Constitution Gas Pipeline

From Global Energy Monitor
This article is part of the Global Fossil Infrastructure Tracker, a project of Global Energy Monitor.

Constitution Gas Pipeline is a cancelled natural gas pipeline.[1]


The pipeline runs from Susquehanna County, Pennsylvania, to Schoharie, New York.[2]

Loading map...

Project Details

  • Operator: Williams Partners (51%), Cabot Oil and Gas (25%), Piedmont Natural Gas (24%)
  • Current capacity:
  • Proposed capacity: 650 Million cubic feet per day
  • Length: 124 miles / 200 km
  • Status: Cancelled
  • Start Year: 2022


The project proposed the construction of a 124 mile-long (200km), 30-inch-diameter pipeline, along with other support facilities. The pipeline would have a capacity of 0.65 billion cubic feet per day. The Pipeline project was a joint-venture formed by Williams Partners, Piedmont Natural Gas, Capitol Energy Ventures (a subsidiary of WGL Holdings), and Cabot Oil and Gas. Williams Partners is responsible for the construction, operation and maintenance of the pipeline. The Environmental Impact Statement was issued in February 2014 and construction was planned to begin in 2014, with operations commencing in 2015.[3]

However, despite FERC's approval of the project, the New York State Department of Environmental Conservation (NYSDEC) denied a water permit for the 125-mile Constitution pipeline in 2016 for environmental reasons, beginning a court battle between the state of New York and the Constitution Pipeline backers. In August 2017, Federal appeals court ruled against Constitution Pipeline's challenge to New York's denial of their water permit. The Federal appeals court sided with the state, declaring that New York acted within its authority to deny the permit to the pipeline despite FERC's approval.[4]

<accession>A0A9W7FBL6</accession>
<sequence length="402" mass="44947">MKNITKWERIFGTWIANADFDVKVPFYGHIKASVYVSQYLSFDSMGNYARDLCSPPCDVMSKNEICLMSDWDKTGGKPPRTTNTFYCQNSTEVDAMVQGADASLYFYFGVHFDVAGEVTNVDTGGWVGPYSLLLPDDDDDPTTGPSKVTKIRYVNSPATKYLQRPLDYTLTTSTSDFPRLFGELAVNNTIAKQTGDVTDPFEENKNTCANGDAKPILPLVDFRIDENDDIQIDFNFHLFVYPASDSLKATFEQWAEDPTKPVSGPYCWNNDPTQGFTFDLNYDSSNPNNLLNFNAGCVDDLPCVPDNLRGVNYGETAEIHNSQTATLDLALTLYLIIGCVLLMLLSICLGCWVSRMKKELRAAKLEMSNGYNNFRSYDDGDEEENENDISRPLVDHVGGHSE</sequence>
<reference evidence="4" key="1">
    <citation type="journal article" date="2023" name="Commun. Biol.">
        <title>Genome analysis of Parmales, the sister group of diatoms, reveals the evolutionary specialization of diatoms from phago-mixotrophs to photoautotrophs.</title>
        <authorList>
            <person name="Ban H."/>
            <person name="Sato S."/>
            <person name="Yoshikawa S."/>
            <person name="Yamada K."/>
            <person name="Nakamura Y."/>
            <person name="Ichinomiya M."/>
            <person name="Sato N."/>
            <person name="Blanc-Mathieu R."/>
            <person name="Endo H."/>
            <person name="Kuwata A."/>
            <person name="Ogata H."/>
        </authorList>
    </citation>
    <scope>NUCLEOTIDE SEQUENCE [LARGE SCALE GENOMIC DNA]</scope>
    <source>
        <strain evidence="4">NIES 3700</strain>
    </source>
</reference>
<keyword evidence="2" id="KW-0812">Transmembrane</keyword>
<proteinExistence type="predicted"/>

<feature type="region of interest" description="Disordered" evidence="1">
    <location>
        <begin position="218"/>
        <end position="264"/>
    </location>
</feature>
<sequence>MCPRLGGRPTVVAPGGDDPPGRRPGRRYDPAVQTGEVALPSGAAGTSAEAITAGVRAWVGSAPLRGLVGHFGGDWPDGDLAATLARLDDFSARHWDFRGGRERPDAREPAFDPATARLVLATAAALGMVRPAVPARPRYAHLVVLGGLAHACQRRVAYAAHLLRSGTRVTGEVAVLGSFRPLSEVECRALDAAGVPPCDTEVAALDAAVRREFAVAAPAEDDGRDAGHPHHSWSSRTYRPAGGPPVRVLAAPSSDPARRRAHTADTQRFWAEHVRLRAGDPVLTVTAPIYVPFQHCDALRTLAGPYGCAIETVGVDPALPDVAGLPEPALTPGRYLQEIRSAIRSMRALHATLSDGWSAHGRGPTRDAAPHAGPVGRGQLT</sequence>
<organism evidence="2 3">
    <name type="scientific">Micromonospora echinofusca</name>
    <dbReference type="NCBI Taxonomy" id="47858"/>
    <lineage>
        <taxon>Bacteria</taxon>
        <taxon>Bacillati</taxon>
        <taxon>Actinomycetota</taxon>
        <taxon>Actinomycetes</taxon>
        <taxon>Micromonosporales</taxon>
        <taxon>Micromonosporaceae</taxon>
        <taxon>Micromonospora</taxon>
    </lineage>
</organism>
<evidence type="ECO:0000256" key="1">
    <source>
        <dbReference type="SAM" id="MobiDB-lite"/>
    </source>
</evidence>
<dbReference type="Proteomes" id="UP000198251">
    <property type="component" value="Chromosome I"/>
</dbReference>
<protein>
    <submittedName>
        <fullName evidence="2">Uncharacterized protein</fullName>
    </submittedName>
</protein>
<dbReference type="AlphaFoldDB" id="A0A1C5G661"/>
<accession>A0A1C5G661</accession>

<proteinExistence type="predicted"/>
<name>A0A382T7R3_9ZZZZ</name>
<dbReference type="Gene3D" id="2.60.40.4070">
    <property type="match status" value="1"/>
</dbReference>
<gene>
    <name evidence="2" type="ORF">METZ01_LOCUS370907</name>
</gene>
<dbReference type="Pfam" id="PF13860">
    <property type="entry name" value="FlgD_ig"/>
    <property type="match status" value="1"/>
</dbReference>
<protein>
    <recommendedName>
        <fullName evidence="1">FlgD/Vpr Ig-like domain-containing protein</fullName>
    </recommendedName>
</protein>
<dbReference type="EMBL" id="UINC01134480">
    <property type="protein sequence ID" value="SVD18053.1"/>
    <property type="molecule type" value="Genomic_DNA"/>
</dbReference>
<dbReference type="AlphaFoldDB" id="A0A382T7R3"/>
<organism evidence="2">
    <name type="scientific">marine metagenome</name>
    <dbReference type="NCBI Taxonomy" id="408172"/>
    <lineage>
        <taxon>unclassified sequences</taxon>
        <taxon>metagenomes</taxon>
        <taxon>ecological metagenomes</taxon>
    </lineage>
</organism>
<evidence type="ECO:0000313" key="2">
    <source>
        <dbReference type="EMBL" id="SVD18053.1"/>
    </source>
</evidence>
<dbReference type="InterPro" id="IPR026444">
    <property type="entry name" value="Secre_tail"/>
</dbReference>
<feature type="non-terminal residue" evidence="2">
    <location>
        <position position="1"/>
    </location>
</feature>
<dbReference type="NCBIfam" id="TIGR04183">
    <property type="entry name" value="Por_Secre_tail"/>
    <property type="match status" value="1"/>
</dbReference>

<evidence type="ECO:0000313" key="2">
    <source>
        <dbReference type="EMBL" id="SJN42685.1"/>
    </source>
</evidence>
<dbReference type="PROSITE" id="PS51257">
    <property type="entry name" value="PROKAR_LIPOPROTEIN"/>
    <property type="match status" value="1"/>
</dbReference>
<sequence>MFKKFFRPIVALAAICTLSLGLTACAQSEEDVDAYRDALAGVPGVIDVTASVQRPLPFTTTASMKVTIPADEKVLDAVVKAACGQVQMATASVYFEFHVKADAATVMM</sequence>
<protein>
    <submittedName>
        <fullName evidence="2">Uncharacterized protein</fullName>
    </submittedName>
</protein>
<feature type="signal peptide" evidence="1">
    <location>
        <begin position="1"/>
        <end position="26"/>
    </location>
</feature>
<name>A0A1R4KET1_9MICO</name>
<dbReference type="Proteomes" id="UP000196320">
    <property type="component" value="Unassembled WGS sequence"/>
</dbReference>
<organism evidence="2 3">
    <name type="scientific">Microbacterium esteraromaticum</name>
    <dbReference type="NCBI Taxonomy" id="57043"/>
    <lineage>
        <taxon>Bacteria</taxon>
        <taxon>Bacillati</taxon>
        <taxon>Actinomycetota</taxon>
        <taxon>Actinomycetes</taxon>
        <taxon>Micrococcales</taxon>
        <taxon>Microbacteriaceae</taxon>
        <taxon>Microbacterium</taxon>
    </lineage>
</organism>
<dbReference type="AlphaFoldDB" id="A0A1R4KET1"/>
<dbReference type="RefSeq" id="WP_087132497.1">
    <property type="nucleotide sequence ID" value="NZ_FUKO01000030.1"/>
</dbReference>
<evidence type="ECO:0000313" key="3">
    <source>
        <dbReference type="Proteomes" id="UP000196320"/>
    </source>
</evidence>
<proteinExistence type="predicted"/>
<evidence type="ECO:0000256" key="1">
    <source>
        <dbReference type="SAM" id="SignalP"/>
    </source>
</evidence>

In October 2017, On Oct. 11, Constitution asked the U.S. Federal Energy Regulatory Commission (FERC) to overturn New York’s denial of a required water permit that would allow it to move ahead with the project, making it unclear what the future of the pipeline may be. Constitution stated that they still plan to commence the pipeline in 2019, despite major legal setbacks.[5]

In November 2018 Williams received a two-year extension from FERC to obtain the necessary permits to build the pipeline, including a water quality permit from New York state.[6]

On February 24, 2020 , Williams announced that it "has halted investment in the proposed Constitution project." The company credited "the underlying risk adjusted return" diminishing "in such a way that further development is no longer supported."[7]


In 2016, the Holleran family of Susquehanna County, Pennsylvania refused to permit the pipeline to cut through their maple syrup farm. Despite their refusal, five acres of their North Harford Maple Farm were taken by eminent domain. Crews, accompanied by federal marshals wearing bulletproof vests and carrying semi-automatic weapons, cut down about 560 trees, many of which were hundreds of years old, to make way for the pipeline that would be cancelled by developers in 2020.[8]

Articles and resources


  1. Constitution Gas Pipeline, Constitution Pipeline website, accessed September 2017
  2. National Energy and Petrochemical Map , FracTracker, February 28, 2020
  3. Constitution Natural Gas Pipeline, Pennsylvania, Hydrocarbons-Technology, accessed December 2017
  4. Marie Cusick, Federal court rejects Constitution Pipeline’s lawsuit against NY, StateImpact, August 18, 2017
  5. Constitution Pipeline Could Enter Service By First-Half 2019, Oil & Gas Investor, October 16, 2017
  6. Williams granted more time to gain approval for Constitution gas pipeline, Seeking Alpha, Nov. 6, 2018
  7. Williams. "Feb. 24 Media Statement". ConstitutionPipeline. Retrieved 27 February 2020.{{cite web}}: CS1 maint: url-status (link)
  8. New Trees Are Sweet Healing for North Harford Maple Farm, Chesapeake Bay Foundation, Oct. 9, 2020

Related articles

External resources

External articles